Pick fruit and vegies: land a job right now

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If you have no work experience, there is a way to get paid work straight away.  There are thousands of jobs available right now picking fruit and vegetables. In fact, farmers can’t find enough people to work on their farms.

You’ll pick up some really great skills on the harvest trail. You can show that you are:

  • reliable
  • punctual
  • flexible
  • trustworthy
  • hardworking

You’ll learn how to take direction and work without supervision. You can quickly progress as well. Many people who start picking fruit go on to oversee teams picking and packing fruit and vegetables.

It worked for Jolie and Julia. They started picking blueberries which led them to their dream jobs in aged care.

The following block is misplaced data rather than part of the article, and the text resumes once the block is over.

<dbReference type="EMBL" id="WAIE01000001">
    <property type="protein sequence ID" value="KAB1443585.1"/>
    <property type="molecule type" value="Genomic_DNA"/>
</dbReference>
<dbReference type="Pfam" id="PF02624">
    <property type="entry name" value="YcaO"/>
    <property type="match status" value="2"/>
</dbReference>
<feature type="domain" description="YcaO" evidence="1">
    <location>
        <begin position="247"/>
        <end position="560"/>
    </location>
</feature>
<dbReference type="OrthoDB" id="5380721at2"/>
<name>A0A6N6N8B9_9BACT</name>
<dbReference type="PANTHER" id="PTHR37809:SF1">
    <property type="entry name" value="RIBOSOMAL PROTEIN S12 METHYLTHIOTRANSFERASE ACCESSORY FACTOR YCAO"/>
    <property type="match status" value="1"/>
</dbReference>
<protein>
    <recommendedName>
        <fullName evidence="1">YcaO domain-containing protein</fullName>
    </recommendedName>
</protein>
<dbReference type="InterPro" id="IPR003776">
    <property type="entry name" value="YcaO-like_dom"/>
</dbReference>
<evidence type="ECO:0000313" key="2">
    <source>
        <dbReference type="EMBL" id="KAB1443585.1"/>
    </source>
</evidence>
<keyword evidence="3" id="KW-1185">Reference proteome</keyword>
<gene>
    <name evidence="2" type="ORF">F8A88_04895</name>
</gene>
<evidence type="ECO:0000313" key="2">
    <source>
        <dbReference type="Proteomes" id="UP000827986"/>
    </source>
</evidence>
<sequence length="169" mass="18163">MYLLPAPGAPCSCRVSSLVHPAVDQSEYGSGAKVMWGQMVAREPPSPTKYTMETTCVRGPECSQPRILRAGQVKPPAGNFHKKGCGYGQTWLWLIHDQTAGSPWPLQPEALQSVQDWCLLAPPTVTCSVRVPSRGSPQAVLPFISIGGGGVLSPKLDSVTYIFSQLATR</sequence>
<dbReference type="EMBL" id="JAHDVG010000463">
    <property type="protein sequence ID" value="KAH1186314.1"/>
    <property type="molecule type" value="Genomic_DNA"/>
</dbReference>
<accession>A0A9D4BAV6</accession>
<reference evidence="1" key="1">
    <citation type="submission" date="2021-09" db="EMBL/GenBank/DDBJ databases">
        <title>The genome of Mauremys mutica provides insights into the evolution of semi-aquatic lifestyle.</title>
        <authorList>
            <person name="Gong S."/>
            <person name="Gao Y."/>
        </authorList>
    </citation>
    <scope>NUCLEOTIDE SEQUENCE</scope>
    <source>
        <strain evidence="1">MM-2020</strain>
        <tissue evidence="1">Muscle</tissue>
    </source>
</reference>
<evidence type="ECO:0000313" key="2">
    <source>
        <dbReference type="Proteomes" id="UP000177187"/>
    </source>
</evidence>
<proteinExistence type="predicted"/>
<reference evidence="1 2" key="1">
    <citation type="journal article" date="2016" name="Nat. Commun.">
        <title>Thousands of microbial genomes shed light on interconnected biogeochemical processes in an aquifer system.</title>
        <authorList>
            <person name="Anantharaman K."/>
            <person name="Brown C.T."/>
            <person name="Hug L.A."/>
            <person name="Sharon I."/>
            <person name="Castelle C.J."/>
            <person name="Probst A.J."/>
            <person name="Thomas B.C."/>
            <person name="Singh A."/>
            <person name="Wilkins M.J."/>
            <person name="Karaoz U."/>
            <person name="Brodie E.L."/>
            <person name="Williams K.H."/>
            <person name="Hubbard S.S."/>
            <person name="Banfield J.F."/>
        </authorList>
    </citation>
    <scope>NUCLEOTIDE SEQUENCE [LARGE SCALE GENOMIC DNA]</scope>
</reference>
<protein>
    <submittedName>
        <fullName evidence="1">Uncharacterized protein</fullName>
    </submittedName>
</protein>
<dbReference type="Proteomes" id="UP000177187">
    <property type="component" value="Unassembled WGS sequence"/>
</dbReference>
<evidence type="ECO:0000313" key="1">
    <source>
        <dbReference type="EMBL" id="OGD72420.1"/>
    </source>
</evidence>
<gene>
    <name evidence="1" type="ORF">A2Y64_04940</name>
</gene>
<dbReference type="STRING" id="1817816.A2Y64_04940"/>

When the harvest season finishes in one place, you can move to another when a different fruit comes into season. Or you can use your new-found skills to impress an employer back home.

search tool for harvest jobs

How do I get started?

Go to jobactive.gov.au and search ‘Harvest jobs’ or ‘Fruit picking’. You can also hit Search then choose the Vacancy Type Harvest jobs. It’s coming up to peak season and there are already over 1,600 positions online right now.

woman picking raspberries

What do I wear?

Almost all harvest work is outside.  This quote from a job ad sums it up. It is all outdoor work which can be very cold and wet, or hot, dry and dirty. You’ll need:

  • Sturdy shoes.
  • Long shirt and trousers to protect you from thorns, scratches and insects.
  • Broad-brimmed hat and sunscreen.
  • Plenty of water and food for the day, plus any sanitary items as you’re in fields away from facilities.